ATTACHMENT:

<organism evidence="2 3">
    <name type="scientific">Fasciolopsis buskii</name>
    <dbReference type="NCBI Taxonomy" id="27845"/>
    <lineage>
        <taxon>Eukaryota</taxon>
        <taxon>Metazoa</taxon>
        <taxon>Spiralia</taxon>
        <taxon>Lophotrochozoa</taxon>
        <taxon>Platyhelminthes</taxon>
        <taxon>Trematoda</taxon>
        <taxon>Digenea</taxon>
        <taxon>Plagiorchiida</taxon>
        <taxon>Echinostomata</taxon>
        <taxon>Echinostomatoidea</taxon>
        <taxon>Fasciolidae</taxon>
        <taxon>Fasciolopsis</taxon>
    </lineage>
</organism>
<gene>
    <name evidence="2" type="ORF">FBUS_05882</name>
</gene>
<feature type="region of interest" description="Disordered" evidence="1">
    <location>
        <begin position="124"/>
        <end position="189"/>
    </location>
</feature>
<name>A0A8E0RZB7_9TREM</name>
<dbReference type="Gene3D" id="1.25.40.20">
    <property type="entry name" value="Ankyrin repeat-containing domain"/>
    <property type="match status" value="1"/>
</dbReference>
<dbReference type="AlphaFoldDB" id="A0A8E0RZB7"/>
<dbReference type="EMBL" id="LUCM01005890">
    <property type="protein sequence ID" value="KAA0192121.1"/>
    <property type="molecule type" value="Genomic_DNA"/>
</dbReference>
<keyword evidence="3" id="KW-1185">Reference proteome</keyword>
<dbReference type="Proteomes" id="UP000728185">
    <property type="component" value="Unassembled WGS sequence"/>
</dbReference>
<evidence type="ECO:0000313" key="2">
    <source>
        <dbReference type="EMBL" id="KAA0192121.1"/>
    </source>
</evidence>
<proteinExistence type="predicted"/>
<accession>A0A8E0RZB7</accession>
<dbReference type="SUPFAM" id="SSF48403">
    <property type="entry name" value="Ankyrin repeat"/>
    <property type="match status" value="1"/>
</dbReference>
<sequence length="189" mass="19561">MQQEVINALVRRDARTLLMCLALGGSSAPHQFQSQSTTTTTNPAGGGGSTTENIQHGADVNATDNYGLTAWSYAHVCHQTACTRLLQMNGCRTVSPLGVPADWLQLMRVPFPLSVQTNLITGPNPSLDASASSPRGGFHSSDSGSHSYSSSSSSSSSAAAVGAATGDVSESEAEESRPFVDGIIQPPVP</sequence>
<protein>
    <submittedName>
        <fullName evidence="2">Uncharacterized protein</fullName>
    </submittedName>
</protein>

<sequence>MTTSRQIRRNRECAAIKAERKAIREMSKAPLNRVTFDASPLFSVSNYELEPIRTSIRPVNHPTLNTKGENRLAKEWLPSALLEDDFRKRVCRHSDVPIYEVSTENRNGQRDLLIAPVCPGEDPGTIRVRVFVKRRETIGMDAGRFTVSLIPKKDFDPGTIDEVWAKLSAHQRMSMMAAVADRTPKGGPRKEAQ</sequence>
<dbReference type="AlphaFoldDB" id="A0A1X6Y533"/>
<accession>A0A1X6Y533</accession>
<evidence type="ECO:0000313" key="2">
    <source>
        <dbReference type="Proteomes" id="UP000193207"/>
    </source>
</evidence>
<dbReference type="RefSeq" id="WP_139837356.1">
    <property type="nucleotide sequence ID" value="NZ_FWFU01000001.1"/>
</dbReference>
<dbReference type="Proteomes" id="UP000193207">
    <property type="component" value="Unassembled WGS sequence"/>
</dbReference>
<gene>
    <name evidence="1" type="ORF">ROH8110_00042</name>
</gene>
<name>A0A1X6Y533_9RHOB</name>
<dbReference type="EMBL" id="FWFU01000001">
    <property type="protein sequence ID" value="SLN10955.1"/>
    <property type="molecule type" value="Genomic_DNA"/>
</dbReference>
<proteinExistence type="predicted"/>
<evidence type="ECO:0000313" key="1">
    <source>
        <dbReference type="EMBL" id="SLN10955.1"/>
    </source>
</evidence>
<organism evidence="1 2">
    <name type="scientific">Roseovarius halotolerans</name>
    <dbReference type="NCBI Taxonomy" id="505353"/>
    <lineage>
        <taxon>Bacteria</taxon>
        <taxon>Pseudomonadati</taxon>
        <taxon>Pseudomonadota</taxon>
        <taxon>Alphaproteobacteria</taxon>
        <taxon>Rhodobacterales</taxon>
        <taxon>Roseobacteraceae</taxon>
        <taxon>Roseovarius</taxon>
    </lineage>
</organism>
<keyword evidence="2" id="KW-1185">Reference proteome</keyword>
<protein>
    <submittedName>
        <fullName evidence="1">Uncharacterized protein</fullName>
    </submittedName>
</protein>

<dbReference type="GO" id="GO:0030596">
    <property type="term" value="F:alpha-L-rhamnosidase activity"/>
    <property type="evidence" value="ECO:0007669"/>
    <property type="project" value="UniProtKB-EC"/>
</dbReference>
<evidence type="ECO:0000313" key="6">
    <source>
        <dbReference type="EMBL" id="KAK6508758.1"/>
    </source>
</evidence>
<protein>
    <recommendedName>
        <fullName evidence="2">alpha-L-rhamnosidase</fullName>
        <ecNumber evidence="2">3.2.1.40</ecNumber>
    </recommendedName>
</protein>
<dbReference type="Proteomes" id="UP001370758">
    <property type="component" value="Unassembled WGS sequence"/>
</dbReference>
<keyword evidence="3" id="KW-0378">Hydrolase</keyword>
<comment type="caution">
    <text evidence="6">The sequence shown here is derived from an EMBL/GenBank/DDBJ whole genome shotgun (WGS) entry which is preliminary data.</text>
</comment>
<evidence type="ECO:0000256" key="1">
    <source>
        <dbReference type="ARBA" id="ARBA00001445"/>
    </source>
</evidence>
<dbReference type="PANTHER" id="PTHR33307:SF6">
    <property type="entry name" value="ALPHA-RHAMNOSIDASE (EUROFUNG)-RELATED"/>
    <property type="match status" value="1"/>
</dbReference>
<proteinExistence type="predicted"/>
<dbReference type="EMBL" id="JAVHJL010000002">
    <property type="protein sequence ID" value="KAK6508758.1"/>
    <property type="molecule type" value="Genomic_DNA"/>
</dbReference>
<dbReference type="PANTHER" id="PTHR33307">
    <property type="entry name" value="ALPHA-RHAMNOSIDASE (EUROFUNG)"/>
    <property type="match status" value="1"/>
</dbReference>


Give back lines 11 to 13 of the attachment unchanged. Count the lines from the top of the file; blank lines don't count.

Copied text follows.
        <taxon>Digenea</taxon>
        <taxon>Plagiorchiida</taxon>
        <taxon>Echinostomata</taxon>